The current debate over the 22nd Amendment is to secure and expand the role of civil society to mitigate the powers of politicians who are in power. This is particularly important given the erosion of the mandate and legitimacy of the current parliamentary majority. A key question now concerns the three representatives of civil society who will sit on the Constitutional Council. The current wording of the amendment is that civil society representatives must be acceptable to the majority in parliament (thus giving the government the final say). Unfortunately, Sri Lanka’s experience with constitutional reform points in the direction of further strengthening the powers of the rulers against the people. The so-called reforms have invariably strengthened the hands of the rulers against the people and justified doing it for the good of the people.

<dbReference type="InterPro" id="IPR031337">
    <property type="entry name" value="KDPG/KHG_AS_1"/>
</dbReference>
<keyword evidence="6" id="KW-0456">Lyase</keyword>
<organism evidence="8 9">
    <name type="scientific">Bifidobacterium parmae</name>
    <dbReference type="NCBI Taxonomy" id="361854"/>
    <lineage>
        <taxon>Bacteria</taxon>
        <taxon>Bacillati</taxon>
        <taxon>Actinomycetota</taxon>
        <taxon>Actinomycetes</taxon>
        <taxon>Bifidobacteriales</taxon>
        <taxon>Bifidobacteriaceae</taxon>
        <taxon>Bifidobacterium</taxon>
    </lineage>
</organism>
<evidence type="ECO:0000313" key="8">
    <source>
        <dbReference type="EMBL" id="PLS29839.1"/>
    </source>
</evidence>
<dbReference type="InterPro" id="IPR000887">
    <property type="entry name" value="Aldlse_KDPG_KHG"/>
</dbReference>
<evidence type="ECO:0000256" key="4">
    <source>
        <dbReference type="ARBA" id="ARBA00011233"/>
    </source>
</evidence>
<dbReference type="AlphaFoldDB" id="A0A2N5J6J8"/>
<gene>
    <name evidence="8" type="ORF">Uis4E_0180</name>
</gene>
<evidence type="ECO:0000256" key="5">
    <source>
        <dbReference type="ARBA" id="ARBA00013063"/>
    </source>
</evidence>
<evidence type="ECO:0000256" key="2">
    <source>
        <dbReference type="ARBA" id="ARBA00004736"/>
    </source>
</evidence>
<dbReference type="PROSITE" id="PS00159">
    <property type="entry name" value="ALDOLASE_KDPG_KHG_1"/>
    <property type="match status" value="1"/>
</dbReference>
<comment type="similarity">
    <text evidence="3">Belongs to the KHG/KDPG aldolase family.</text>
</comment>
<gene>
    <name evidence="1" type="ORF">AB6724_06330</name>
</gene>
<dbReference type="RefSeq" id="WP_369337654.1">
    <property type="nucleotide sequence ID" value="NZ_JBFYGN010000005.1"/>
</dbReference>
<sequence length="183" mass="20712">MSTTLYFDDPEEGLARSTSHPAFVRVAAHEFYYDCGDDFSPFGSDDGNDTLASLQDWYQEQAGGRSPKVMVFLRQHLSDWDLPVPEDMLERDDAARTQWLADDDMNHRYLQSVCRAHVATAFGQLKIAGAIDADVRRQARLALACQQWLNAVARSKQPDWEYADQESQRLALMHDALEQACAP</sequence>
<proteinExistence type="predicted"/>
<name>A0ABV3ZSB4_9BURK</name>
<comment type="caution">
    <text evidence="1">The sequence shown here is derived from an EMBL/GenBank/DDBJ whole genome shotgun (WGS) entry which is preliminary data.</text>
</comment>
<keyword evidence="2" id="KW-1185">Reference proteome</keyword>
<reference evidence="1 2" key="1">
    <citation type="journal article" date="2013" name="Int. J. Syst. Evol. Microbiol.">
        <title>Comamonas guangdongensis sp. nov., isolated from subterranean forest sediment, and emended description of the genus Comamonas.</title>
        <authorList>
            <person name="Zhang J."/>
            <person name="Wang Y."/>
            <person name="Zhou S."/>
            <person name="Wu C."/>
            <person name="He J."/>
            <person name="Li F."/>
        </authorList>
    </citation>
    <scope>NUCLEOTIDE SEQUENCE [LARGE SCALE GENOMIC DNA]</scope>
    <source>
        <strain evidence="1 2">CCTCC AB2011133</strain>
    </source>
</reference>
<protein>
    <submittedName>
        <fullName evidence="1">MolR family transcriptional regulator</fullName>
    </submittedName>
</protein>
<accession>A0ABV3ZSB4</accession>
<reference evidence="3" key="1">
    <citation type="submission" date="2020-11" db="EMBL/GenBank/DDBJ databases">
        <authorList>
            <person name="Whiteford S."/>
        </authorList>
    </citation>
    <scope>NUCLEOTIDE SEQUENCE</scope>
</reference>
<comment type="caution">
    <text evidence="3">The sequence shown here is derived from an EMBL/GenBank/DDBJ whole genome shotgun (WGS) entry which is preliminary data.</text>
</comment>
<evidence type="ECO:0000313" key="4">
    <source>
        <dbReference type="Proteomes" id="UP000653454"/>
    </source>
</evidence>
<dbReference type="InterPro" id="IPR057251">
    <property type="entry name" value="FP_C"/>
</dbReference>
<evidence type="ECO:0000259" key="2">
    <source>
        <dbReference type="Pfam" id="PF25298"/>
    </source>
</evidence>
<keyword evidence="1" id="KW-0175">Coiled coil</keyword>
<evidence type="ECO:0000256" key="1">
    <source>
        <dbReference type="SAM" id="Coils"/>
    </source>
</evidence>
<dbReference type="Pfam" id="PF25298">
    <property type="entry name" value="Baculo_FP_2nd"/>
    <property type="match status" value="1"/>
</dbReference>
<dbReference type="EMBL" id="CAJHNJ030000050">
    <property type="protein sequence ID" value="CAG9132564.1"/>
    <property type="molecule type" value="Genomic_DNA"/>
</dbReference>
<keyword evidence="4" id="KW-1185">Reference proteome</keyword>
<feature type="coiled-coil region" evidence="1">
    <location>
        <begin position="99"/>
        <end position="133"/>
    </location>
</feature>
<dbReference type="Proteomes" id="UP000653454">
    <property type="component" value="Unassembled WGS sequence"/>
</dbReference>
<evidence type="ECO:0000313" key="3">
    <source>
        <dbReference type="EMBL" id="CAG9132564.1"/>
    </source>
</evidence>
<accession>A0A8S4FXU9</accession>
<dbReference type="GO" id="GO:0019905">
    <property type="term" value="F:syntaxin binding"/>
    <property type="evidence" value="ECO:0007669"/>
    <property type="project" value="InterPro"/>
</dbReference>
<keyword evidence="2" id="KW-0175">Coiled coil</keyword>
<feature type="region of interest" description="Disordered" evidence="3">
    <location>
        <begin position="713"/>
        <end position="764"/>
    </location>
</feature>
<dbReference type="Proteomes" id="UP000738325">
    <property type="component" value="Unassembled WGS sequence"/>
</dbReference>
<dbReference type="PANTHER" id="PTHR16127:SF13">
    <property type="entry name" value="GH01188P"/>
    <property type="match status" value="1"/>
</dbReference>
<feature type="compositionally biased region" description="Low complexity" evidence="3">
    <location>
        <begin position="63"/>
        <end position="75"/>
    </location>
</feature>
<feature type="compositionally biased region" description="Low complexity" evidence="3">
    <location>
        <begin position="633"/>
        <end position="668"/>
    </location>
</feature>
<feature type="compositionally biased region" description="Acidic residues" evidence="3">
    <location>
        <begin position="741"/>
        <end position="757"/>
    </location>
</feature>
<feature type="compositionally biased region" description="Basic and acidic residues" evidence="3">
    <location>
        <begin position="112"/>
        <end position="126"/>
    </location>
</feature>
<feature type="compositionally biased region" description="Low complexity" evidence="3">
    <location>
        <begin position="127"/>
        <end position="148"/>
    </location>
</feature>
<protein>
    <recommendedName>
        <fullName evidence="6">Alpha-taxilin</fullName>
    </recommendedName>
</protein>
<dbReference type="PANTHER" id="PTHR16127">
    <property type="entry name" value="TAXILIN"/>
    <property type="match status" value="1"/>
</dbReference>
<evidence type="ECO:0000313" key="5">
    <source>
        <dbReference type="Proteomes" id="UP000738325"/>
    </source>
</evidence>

THE 1972 constitution replaced the constitution the country inherited from British colonial rulers. It guarantees the independence of the judiciary and the civil service and also provides special protections for human rights and non-discrimination between ethnic communities. However, these protections were removed from the 1972 constitution which sought to empower ruling politicians on the grounds that they embodied the will of the sovereign people. It has been argued that elected politicians are closer to the people than unelected judges and officials. But being away from people makes them non-partisan, a less understood value. Judges were sacked when the new constitution came into effect and treated disgracefully. The 1978 constitution repeats the activities of the 1972 constitutions. Judges were again sacked and treated disgracefully. Later, they were even stoned.